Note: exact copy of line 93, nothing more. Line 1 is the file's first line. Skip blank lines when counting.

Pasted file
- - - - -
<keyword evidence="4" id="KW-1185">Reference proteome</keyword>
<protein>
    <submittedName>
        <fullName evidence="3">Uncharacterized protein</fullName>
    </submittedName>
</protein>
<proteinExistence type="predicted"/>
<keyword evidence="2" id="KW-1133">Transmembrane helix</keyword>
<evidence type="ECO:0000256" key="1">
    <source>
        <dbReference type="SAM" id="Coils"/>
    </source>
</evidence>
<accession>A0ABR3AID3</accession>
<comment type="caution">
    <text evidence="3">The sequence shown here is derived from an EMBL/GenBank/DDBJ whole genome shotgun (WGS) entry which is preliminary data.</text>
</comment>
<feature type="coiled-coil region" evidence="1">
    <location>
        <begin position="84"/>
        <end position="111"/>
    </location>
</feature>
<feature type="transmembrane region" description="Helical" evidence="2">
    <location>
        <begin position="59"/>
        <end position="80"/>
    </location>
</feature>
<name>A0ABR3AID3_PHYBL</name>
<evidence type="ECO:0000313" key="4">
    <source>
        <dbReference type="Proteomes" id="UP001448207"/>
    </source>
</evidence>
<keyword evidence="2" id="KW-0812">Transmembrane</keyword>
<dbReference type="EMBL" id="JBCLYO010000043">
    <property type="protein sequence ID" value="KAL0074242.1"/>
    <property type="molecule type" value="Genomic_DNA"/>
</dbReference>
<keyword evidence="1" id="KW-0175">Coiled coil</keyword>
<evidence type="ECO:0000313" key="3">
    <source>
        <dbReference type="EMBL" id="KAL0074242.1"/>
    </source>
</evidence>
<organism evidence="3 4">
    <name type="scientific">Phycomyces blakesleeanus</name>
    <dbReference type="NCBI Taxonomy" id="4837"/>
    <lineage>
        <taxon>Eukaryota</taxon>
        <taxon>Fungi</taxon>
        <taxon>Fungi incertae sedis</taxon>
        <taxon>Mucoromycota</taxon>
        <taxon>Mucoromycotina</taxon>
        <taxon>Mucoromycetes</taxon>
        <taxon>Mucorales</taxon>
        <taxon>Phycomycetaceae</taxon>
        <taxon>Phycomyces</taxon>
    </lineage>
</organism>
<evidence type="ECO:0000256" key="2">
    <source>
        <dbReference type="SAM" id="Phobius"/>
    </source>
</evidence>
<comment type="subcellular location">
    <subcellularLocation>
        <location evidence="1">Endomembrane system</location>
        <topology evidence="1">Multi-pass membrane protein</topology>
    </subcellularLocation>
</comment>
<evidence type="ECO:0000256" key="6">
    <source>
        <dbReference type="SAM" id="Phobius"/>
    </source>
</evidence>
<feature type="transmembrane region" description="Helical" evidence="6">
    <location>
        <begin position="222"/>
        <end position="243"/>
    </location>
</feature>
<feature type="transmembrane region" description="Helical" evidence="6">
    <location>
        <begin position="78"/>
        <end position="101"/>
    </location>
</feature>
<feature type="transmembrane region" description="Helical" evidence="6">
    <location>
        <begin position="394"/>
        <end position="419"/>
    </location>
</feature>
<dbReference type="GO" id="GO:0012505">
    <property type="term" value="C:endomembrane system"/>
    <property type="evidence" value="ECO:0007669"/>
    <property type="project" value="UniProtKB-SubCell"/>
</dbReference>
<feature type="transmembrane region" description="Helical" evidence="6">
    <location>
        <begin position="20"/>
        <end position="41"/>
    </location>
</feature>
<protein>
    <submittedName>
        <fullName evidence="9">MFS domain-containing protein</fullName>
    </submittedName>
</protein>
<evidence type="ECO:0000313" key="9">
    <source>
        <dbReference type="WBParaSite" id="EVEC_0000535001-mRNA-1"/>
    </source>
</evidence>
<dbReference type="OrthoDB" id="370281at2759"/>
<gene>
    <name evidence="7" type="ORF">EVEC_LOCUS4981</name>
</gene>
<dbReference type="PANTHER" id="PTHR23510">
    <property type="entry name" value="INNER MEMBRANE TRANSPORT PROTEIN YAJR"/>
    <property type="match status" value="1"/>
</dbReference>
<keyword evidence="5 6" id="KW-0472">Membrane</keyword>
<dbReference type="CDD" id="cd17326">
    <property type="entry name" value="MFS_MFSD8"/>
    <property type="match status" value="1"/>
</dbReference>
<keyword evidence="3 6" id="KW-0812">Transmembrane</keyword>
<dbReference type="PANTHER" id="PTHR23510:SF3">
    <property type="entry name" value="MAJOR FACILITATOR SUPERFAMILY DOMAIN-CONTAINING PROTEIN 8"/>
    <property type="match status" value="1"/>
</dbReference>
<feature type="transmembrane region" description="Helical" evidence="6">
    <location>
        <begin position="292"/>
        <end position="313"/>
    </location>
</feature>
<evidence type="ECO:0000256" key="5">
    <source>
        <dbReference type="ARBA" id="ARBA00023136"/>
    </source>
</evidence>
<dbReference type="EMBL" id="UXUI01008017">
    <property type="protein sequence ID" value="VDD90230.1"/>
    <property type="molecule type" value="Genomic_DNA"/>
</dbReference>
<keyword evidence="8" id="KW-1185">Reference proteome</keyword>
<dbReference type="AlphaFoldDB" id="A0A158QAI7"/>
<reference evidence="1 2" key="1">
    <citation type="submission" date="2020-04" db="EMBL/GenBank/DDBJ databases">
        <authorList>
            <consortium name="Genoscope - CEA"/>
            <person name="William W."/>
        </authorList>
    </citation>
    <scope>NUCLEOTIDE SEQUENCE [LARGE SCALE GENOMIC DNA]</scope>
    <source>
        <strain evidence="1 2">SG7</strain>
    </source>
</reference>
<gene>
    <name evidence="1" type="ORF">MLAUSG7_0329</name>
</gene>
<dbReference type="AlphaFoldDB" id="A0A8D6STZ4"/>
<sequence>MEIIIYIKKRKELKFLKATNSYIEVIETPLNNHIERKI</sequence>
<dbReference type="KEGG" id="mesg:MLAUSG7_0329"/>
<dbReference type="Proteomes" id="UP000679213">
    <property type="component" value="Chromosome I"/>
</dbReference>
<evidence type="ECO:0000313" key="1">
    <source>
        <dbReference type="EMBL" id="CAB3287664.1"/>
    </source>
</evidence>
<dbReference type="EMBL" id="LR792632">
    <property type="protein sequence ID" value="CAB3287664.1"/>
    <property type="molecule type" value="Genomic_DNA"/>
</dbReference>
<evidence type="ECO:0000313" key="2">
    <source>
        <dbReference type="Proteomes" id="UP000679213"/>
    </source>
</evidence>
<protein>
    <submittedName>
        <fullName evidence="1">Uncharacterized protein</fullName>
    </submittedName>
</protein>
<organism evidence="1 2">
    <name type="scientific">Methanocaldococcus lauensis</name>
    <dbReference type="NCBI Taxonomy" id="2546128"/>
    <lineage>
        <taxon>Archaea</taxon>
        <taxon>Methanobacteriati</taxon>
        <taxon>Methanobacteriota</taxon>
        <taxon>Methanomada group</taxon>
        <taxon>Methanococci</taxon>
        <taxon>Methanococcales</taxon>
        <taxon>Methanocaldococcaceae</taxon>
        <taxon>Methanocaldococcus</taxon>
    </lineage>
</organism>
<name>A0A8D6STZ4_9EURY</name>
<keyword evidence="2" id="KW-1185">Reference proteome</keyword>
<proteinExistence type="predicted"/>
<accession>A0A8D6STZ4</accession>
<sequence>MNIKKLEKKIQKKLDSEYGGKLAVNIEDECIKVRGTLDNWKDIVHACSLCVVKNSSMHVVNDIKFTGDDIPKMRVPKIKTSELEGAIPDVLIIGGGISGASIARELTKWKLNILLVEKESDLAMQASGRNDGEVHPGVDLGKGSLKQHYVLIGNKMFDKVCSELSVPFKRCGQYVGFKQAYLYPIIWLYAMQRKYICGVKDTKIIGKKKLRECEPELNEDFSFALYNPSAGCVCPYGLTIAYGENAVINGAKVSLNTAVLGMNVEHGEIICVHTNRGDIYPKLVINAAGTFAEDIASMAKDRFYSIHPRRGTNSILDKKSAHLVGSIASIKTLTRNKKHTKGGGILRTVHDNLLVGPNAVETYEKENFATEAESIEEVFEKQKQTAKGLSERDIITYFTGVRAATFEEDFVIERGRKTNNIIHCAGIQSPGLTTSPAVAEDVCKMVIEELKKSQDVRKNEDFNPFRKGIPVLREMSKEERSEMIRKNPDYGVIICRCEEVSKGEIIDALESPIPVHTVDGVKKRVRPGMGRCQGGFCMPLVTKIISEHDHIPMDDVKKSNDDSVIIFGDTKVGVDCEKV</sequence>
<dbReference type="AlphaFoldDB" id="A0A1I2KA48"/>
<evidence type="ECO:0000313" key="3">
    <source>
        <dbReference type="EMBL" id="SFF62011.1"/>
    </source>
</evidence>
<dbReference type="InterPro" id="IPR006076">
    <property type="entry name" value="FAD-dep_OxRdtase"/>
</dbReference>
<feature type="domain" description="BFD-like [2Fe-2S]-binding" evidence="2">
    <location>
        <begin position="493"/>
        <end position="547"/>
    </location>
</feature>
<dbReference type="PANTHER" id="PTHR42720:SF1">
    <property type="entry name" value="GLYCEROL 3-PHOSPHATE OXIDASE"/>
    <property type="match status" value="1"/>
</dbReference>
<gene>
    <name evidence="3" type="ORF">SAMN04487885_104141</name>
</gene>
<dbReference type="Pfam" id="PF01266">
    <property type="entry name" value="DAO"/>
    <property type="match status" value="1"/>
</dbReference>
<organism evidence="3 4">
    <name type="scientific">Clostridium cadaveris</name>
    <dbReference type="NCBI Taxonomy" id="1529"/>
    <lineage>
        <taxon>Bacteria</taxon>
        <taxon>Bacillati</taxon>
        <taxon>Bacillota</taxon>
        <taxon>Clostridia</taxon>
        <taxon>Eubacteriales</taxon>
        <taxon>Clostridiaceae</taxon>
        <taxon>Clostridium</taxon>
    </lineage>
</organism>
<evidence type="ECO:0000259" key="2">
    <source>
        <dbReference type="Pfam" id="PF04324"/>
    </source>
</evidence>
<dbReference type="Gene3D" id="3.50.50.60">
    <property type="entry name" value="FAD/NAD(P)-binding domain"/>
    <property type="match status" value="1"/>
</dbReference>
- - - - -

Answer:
        <end position="419"/>